DICKSON, James (c.1715-71), of Broughton, Peebles and Ednam and Sydenham, Roxburgh.

Published in The History of Parliament: the House of Commons 1754-1790, ed. L. Namier, J. Brooke., 1964
Available from Boydell and Brewer



29 Dec. 1768 - 14 Nov. 1771

Family and Education

b. c.1715, in the parish of Stitchell, Roxburgh; bro. of Archibald Dickson of Pontefract.

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Of Dickson’s parentage nothing has been ascertained except that the family had close ties with the Kelso district of Roxburghshire. On 24 Jan. 1760 George Ridpath, minister of Stitchell, recorded a visit from George Coventry, minister of the Secession Church1

[He] had come to talk to me about distributing amongst the poor £5 that one Dickson, a native of this parish, and now a merchant in London where he is grown very rich, sent down to Smith of Jedburgh who is a relation of his. Smith wrote me about it, desiring me to distribute it in conjunction with Coventry.

Dickson had been established as a merchant in London from the early 1750s and apparently made his fortune in the West Indies during the seven years’ war.2

In 1764 ‘Mr. Dickson of Havana’ purchased the barony of Broughton, Peebles, from John (‘Evidence’) Murray for £16,000 sterling.3 By further purchases he acquired practically the whole of the parish of Broughton adjoining the estates of John Dickson of Kilbucho.4 He was active in agricultural improvements, rebuilt the village of Broughton ‘after the English fashion’, and interested himself in local antiquities.5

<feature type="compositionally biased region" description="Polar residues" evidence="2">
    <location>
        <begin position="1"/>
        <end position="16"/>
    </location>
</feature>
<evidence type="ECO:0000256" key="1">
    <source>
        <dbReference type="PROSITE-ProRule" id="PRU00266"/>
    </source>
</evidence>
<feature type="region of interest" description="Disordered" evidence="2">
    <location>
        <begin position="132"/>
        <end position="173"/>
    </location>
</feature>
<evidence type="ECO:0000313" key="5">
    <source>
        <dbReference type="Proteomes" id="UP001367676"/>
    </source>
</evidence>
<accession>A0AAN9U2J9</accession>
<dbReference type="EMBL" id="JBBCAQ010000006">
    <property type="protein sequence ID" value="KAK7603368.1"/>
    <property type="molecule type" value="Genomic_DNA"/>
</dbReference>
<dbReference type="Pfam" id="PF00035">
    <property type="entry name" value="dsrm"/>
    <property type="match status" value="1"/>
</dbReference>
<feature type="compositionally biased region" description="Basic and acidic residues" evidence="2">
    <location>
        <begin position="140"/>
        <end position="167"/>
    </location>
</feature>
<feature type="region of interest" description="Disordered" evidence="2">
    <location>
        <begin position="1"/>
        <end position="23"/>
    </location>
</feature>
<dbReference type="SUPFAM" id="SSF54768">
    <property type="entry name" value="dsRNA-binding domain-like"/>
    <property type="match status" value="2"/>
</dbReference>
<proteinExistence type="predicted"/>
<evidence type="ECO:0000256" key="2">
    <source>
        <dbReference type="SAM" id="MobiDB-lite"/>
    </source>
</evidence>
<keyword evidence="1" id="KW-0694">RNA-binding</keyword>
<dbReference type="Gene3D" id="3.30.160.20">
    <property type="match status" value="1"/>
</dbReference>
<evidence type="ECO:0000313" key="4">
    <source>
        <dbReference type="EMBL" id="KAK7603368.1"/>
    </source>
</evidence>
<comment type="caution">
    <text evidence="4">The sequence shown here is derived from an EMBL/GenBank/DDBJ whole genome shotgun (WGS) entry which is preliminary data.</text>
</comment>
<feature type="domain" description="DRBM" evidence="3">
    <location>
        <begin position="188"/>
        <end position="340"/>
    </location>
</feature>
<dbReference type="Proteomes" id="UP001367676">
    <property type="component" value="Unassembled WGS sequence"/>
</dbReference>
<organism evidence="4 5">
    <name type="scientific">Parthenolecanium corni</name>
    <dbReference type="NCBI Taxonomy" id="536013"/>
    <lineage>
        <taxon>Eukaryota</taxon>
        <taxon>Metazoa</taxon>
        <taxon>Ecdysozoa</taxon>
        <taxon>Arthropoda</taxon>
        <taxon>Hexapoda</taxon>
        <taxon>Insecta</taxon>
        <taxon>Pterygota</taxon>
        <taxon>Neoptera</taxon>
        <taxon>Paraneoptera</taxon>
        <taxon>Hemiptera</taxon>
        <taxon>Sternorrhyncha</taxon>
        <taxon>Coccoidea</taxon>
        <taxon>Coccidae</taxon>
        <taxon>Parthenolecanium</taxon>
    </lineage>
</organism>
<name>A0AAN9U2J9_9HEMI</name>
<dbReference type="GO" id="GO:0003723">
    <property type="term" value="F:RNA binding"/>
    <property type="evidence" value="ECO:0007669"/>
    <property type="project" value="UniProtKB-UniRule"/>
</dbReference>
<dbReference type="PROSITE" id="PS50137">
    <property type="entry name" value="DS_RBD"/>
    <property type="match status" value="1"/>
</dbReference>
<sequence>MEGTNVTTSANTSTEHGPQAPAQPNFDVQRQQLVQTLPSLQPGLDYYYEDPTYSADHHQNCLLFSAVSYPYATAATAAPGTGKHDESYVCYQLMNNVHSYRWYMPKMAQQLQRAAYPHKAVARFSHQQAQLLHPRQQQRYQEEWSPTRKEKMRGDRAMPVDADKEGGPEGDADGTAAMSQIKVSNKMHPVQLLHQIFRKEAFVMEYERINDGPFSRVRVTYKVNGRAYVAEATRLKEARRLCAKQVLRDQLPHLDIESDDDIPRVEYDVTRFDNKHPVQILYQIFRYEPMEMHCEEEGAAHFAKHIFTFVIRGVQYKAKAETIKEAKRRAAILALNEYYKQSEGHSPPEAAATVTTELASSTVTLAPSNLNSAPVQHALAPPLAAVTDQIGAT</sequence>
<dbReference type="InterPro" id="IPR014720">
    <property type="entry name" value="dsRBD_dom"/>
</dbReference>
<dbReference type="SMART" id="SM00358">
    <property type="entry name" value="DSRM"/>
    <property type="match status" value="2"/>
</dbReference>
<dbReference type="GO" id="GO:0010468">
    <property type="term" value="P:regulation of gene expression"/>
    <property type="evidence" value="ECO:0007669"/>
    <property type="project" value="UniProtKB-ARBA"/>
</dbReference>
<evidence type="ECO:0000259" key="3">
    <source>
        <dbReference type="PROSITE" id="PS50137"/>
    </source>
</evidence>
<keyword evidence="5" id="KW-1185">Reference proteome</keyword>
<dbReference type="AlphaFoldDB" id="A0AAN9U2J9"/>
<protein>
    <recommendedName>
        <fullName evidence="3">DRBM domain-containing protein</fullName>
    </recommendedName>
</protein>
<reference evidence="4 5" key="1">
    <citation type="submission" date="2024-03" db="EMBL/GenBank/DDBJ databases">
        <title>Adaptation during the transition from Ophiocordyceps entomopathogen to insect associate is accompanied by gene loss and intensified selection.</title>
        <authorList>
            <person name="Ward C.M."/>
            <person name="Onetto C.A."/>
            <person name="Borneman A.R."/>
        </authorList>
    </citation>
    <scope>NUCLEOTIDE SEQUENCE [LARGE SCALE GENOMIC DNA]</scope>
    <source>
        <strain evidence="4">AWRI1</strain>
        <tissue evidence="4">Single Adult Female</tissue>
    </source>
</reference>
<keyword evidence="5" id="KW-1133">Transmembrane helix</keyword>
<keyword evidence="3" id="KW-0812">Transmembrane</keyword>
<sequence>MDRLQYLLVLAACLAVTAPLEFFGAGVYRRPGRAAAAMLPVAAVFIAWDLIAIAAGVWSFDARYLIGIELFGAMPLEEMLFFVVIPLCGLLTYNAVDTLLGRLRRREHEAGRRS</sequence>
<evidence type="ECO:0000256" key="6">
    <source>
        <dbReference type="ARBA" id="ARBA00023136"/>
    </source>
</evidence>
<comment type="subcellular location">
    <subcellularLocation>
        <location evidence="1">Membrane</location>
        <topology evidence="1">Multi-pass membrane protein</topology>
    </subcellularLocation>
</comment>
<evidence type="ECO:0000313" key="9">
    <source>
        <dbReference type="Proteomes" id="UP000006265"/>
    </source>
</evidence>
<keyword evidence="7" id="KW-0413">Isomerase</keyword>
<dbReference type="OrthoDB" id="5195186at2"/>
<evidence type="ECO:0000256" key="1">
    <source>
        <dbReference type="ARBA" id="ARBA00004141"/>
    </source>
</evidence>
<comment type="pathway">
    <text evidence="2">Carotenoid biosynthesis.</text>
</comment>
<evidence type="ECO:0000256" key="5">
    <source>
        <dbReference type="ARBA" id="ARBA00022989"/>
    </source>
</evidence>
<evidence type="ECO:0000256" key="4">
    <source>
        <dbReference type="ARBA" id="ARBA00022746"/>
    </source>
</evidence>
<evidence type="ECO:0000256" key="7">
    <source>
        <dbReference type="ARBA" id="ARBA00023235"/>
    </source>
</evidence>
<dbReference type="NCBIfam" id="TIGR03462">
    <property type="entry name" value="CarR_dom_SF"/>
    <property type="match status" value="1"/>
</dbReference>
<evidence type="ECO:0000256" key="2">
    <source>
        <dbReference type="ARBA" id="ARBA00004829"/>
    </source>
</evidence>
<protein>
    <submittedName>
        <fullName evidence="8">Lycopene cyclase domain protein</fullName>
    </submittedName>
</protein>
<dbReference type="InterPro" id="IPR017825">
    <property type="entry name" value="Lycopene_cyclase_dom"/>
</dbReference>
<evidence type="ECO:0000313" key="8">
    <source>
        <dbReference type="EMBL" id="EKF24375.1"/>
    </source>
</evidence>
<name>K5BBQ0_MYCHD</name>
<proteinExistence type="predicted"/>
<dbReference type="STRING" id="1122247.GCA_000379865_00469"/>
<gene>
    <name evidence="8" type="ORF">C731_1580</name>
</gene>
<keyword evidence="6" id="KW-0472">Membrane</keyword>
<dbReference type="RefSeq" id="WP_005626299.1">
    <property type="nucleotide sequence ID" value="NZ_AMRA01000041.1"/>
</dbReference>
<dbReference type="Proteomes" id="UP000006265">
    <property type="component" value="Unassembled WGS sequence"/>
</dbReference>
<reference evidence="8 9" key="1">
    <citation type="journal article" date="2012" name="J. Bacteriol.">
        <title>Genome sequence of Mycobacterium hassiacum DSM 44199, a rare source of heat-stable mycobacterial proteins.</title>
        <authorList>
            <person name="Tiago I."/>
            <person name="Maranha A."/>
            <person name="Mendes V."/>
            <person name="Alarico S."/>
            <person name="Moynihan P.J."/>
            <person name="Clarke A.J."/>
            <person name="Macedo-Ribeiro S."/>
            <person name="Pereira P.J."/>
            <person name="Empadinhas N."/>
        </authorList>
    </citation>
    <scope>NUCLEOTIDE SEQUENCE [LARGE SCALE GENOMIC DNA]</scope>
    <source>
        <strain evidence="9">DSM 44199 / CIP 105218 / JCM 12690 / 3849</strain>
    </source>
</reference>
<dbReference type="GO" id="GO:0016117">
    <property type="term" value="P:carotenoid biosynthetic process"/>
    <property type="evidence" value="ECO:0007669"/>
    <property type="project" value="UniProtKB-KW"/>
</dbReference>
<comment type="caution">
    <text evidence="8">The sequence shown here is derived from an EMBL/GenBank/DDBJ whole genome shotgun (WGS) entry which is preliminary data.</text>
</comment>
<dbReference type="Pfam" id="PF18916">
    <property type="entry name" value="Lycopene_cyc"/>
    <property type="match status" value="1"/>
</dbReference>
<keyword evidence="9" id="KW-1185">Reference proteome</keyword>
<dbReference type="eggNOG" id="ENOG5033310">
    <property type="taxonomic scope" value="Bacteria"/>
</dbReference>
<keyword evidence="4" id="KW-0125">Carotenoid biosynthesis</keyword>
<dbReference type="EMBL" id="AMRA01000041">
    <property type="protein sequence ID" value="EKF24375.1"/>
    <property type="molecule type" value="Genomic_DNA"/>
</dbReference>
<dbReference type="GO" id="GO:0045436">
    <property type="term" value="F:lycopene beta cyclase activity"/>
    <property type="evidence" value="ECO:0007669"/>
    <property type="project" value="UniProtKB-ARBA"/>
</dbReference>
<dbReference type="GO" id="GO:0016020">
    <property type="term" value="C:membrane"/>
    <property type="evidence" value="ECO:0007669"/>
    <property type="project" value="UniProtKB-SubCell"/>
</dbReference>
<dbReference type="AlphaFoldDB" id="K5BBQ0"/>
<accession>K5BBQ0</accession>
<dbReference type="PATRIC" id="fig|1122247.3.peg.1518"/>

He also acquired the estates of Ednam and Sydenham in Roxburghshire, where he carried out even more elaborate ‘improvements’. The Rev. David Dickson, minister of Ednam, wrote c.1790:6

When the late James Dickson Esq., M.P., became proprietor of Edenham, being a person of public spirit, he enclosed all his lands, planned and built a neat village, the houses being all of brick covered with pantile or slates; brought manufactures from England, and established woollen manufacturers for cloth, particularly for English blankets. He also erected a waulk mill to promote this useful undertaking, but his death marred the progress of these public-spirited schemes. He built also an extensive brewery ... and great quantities of the ale and porter brewed in it are exported to England.

His wealth and enterprise commended him as a candidate for Parliament. In 1768 John Lockhart Ross was returned both for Lanarkshire and Linlithgow Burghs, and after considerable delay chose to sit for the county. In the burghs he had been opposed both by John Murray of Philiphaugh and the Hamilton interest. At the by-election the Hamilton interest was offered to Murray,7 but he was in financial difficulties and does not seem to have contested the seat. On 29 Dec. James Dickson was elected apparently unopposed.

He supported Administration in the Wilkes debates, voting 3 Feb. 1769 for the expulsion of Wilkes, and on 15 Apr. and 8 May with the majority in the divisions on the Middlesex election.

He died 14 Nov. 1771.

Ref Volumes: 1754-1790

Author: Edith Lady Haden-Guest


  • 1. Geo. Ridpath’s Diary (Sc. Hist. Soc.), 297-8.
  • 2. Adam, Pol. State of Scotland in 1788, p. 309.
  • 3. Murray of Broughton’s Memorials (Sc. Hist. Soc.), p. xiii n.
  • 4. Buchan and Paton, Peeblesshire, iii. 256, 266, 272.
  • 5. Ibid. 258; Stat. Acct. vii. 156, 159.
  • 6. Stat. Acct. xi. 305-6.
  • 7. Caldwell Pprs. ii(2), pp. 147-8.